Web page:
What is your basic message to parents around language development in young children?

We demystify language by encouraging parents to talk, sing, count and read more.  We’re promoting engagement using practical, fun things that feel natural.  And we are backing that with oceans of research that indicate how important it is, and both the consequences of doing that and not doing that.  We don’t want to run from that, because we think parents should be informed and build a sense of their own strength and power, so we’re very explicit about this and showing local data about how kids are faring in their own neighborhoods so parents can make different choices.  These things are of major consequence. 

Another important issue we deal with is that these parents are raising bilingual children.  Unfortunately, there is still some confusion around bilingualism, and the benefits of learning both languages at an early age.  Often, parents feel at a disadvantage; we help demonstrate to them that they can promote vocabulary development, regardless of language.

Many parents are not aware of critical information about brain development, and are operating under the old-time wisdom of “You just need a lunch pail and a haircut” to show up ready for school.  We’re aiming to make sure parents have this valuable information about the science of child development, and to prevent those old mindsets from holding kids back.

What is one of your most effective techniques?

When we communicate about the impact of parent interaction on a child’s brain development, it’s new information, and it’s shocking to many people.

We make it very visual.  We do an activity where we stand in a circle and throw a ball of yarn back and forth to represent connections that are being made through a child’s synapses.  The way the game works is the more we talk, and read, the more we throw this yarn around, until we have a visual example that represents the sort of network of synapses in the brain that develop for children when you are proactive in stimulating language development.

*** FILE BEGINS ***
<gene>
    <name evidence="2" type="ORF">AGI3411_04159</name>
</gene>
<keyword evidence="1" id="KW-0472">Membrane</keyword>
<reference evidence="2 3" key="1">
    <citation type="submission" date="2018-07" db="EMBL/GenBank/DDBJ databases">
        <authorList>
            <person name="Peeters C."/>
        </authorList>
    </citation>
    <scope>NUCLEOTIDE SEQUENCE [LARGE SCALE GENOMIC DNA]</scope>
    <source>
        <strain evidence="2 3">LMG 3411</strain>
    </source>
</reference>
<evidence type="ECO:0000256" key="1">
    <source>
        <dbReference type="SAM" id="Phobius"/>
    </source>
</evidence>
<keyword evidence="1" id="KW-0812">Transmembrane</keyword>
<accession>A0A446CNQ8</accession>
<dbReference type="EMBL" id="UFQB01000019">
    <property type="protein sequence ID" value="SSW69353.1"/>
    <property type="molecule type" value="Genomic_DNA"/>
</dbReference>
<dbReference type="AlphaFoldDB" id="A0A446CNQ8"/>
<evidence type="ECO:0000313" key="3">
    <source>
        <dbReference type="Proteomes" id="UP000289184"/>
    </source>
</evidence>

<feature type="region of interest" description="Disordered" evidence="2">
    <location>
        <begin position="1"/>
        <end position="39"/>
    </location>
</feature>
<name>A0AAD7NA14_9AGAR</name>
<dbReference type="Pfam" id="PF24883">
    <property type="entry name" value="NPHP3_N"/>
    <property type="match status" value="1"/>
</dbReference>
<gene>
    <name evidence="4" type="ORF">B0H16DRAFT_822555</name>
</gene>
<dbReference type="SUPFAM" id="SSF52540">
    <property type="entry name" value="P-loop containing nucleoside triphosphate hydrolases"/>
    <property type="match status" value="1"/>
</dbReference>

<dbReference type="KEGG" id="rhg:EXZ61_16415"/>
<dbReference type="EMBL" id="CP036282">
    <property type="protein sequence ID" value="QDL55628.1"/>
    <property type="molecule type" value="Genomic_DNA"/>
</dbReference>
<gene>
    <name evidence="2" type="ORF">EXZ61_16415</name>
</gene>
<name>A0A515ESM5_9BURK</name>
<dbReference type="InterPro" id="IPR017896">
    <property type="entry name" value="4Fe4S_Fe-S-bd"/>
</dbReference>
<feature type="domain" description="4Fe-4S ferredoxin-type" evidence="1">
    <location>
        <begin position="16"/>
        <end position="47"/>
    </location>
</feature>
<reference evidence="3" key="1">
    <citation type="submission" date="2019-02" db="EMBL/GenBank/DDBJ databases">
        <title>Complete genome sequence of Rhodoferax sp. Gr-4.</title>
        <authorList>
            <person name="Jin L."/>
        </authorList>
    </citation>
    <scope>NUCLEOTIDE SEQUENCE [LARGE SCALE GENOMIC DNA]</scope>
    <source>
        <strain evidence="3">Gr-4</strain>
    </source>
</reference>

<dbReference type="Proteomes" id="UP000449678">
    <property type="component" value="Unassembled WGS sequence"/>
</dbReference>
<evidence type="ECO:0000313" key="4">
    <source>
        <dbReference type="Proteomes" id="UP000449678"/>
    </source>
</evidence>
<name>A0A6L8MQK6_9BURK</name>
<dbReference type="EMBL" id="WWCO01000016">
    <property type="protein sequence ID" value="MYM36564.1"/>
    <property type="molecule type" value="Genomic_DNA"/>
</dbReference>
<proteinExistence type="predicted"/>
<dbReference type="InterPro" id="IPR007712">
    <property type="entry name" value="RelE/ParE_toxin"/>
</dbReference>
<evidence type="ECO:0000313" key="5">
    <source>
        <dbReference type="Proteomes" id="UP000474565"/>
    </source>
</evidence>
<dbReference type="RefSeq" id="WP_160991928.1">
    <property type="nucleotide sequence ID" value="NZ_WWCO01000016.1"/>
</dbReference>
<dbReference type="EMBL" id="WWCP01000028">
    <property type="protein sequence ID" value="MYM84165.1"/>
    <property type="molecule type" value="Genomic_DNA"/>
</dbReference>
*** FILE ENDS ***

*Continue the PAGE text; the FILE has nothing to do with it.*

And then we do the opposite.  We demonstrate how relatively bare that network appears when you don’t read, or talk or sing – when you live in a household that operates by that old motto of “Children should be seen and not heard.”  We show how the brain doesn’t develop.  And those kinds of things really hit home when you’re demystifying the physical effect of their actions on children’s brains.  It really is an “Aha!” moment to demonstrate the science to them and break down what they can do every day.

One key thing parents value, that keeps them coming back, is that it’s a very welcoming atmosphere.  We intentionally create an environment that is festive, with banners and music playing – and require our local programs to decorate the room, have music and make it a positive ambiance.

Describe the results you’ve seen so far.

We have formal outside evaluators tracking the impact of this program.  But on a day-to-day basis, what really warms my heart is how parents will come to one session and then come back to another session and report on how they used the information.  I’m really quite moved.  It’s distressing how much need there is, but I’m optimistic, because people readily want to use the information when it’s presented in the right way.